Round bale Haysaver Nets are PROUDLY MADE IN AUSTRALIA
Top 7 Reasons to Use a Slowfeeder haynet
These tough nets are made to last from durable, pre-stretched, UV stabilised, heavy duty 48 ply (tough) polyethylene netting with a sturdy 6mm drawstring.
The holes are just large enough for the horse to get the hay through without gorging (4cm/1.5" square) – making it last 2-3 times longer than when fed loose. The small holes also mean little ponies, foals and minis can't get a hoof through the netting. Warning: Mini foals may be able to get a hoof through the 4cm netting and extreme caution is advised when using any haynet (the 6cm hole netting is not recommended at all) with any foal.
1. Remove the net wrap or strings.
2. Dig out all the wet or mouldy parts until you can no longer feel any heat or smell mould. Horses will leave spoiled hay in the net.
3. This may involve peeling off a layer that can then be used for mulch.
4. With two people its easiest to work the net down from the top.
5. Work it right to the bottom so the top is nice and tight.
Showing reviews 1-15 of 19 | Next
Posted by Nat on 3rd Aug 2014
I don't know why I didn't get one of these earlier. I love it. I find it best to put the net opened over the top of a plastic pallet, then put to Hay roll on that and put the net up over the roll. Otherwise the trying cord gets in the way of hooves.
Note from store owner: that's one way of doing it, but ideally, the drawstring would be tied up around the base of the pallet and tucked under it or tied up small so it won't be a problem with the hooves. That way the horses can access the hay better and avoid any frustration (the drawstring end will make the holes bunched closer together and harder to access hay from if it isn't held apart by the bale or a pallet.
Posted by Unknown on 30th Jul 2014
Last time I went away & left my two ponies with a 5' round bale, they demolished it in a week & wasted heaps. I have just been away for another week and, with my new net over a 5' bale, the ponies have hardly made a dent in the bale. It keeps them occupied having to pick out the hay instead of gorging themselves, & I am happy because the hay is not being wasted. I really love this net & it is going to make my life so much easier.
Posted by daniel popovich on 28th Jul 2014
We used to use square bales, but with three horses it was becoming very time consuming and also very expensive. So we began to use the smaller round bales (4' x 4') which are much more economical but then we also needed some sort of feeder system to stop the hay being dragged around the paddock which were very expensive and negated the round bale savings.
We then came upon the Haysaver net, which was much more affordable, which we now tension from the roof of our covered area to keep the net from trailing on the floor as it becomes emptied, and we also stand the hay on a pallet to keep it dry. It can be a one person job with a bit of practice and technique, but I would recommend refilling the net as a two person task. Our hay loss has reduced to about 10% with shorter cut hay, and about 15% for longer stalks (which seem to be more prone to get pulled out and dropped to the ground and not picked up). The net is very strong and well put together and shows no signs of deterioration over the last 3 months from either the horses or from being man-handled when we are moving the bale around by pulling on the net. I would give the net a 5 star rating except for the need for some sort of frame/riser to stop the bale being pulled around and keeping the hay dry - but otherwise a very good and practical product and recommend it 100%.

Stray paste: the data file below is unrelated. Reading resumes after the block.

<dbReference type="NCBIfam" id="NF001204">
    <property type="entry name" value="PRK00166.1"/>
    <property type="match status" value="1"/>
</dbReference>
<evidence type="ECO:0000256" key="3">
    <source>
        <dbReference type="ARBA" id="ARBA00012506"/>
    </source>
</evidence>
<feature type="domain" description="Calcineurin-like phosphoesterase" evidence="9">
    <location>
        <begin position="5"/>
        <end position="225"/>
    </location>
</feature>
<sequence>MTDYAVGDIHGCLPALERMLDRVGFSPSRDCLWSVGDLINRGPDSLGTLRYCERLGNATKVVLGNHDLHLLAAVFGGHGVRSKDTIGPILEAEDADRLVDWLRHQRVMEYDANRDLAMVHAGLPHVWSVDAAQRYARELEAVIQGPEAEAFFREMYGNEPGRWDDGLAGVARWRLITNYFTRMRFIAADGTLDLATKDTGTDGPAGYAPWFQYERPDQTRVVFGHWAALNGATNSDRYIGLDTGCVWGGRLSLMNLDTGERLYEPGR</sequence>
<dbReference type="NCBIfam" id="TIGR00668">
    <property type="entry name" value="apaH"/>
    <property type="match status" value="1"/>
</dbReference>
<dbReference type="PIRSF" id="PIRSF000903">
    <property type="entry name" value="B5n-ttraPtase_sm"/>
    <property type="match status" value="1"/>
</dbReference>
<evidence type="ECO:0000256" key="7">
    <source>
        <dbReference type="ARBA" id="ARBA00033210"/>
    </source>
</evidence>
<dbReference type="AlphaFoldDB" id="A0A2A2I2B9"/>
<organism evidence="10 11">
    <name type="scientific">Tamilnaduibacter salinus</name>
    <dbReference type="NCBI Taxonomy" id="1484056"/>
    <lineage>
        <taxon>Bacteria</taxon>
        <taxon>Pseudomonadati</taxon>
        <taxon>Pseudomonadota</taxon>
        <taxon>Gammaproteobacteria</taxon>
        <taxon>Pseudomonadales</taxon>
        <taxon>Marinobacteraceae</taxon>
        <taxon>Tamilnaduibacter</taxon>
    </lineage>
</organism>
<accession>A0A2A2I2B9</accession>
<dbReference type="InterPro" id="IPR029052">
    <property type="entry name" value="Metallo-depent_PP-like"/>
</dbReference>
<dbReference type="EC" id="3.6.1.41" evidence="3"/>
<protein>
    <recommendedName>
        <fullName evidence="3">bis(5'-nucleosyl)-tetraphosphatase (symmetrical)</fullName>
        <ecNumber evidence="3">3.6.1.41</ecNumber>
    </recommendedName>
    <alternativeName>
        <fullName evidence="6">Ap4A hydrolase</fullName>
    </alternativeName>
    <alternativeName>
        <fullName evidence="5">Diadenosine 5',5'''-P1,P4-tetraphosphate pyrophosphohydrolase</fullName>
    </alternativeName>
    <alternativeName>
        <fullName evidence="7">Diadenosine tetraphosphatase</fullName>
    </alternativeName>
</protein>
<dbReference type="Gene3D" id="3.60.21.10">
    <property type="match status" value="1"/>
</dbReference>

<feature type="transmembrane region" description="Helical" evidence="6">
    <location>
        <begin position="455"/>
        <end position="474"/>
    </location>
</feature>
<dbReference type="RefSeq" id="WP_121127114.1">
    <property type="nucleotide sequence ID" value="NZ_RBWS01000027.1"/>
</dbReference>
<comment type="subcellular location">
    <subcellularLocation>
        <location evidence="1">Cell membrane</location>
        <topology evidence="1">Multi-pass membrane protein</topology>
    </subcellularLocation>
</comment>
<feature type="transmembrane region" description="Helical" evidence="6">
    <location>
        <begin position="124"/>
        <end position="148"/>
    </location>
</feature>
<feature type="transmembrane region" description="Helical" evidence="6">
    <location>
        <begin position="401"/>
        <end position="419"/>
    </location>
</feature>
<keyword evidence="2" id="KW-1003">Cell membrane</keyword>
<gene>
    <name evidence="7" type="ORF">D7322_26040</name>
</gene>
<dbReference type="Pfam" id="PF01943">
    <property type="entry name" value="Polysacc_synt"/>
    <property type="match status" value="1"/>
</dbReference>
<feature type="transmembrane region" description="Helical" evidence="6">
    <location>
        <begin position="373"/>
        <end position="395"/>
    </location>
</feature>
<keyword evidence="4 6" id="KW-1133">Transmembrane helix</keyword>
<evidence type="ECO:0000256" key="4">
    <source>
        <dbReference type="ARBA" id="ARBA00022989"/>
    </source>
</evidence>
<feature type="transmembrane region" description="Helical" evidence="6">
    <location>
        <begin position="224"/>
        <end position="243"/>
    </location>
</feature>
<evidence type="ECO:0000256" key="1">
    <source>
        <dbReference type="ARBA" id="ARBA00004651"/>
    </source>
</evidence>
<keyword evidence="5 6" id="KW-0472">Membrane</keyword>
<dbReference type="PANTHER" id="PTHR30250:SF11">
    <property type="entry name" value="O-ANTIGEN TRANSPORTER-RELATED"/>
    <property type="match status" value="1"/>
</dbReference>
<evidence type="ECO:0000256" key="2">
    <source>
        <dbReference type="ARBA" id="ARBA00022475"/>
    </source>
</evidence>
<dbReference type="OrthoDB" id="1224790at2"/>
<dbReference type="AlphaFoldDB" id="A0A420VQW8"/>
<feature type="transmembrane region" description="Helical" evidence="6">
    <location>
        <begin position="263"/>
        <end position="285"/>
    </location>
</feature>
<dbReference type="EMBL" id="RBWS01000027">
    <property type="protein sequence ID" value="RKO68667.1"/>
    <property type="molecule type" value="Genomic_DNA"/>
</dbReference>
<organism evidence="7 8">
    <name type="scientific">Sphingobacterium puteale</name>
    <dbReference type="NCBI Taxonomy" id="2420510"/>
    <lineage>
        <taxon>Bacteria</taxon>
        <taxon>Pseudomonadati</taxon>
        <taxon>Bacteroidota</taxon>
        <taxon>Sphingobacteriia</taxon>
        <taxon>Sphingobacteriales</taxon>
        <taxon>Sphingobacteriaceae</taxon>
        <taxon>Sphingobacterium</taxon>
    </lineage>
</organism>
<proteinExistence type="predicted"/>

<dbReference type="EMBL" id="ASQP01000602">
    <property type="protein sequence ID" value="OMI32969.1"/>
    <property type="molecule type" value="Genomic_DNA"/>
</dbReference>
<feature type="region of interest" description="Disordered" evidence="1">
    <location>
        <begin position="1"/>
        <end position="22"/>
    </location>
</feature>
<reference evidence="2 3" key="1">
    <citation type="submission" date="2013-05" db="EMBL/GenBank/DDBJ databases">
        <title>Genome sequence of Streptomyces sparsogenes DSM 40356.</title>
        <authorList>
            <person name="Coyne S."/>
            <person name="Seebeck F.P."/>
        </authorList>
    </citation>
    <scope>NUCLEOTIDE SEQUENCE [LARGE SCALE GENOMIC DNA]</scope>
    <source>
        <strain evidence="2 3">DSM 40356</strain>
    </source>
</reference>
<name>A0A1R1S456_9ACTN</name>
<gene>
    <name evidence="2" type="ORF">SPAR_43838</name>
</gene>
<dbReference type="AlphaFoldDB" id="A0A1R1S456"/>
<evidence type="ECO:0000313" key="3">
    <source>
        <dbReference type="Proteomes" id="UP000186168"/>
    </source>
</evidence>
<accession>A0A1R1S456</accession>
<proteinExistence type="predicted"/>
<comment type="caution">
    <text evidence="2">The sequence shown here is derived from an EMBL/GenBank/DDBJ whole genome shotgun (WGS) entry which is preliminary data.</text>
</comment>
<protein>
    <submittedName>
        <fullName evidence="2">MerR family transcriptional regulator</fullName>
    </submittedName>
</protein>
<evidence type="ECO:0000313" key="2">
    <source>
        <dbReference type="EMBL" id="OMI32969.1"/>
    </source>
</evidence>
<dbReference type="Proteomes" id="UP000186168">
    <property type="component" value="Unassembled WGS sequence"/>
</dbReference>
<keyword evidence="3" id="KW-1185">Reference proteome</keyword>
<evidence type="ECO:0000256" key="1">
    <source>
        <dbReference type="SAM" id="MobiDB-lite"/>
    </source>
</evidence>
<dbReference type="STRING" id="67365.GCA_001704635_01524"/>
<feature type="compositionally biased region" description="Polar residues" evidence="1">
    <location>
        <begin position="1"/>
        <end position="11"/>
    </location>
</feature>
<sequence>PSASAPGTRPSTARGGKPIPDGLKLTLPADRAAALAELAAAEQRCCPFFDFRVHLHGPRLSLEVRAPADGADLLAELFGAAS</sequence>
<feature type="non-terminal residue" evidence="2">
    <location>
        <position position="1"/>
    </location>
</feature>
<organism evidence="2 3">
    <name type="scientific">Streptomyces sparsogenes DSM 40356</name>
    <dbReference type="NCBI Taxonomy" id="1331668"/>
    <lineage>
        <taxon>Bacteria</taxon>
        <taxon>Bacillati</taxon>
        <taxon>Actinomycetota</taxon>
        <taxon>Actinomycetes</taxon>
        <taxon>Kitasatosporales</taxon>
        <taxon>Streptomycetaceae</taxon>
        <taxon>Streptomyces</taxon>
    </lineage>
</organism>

Posted by nicole on 27th Jul 2014
I have a horse who was being fed daily from square bales, last round bale she had was destroyed and spread from corner to corner in a matter of days, with manure all through it- was completely wasted. Now has a net and although the horse wasn't too impressed with it I love it. A bit difficult to try to get on the bale as I have only done it the once so far but I'm sure it will get easier each time I do it.
Note from Store Owner: Yes it does get easier, especially if you have someone helping you and are putting it on as shown in the photos on this page :)
Posted by Julie Purnell on 20th Jul 2014
I think these are fantastic. A friend bought one for a horse that colicked every time he got a round bale through being a guts. He has not colicked since she bought it and hence has saved her a few vet bills.
I noticed that we hardly lost any hay with them so bought some for myself and think we have saved about 4 round bales this season.
Have recommended them to others that use round bales.
Posted by Karri on 2nd Jul 2014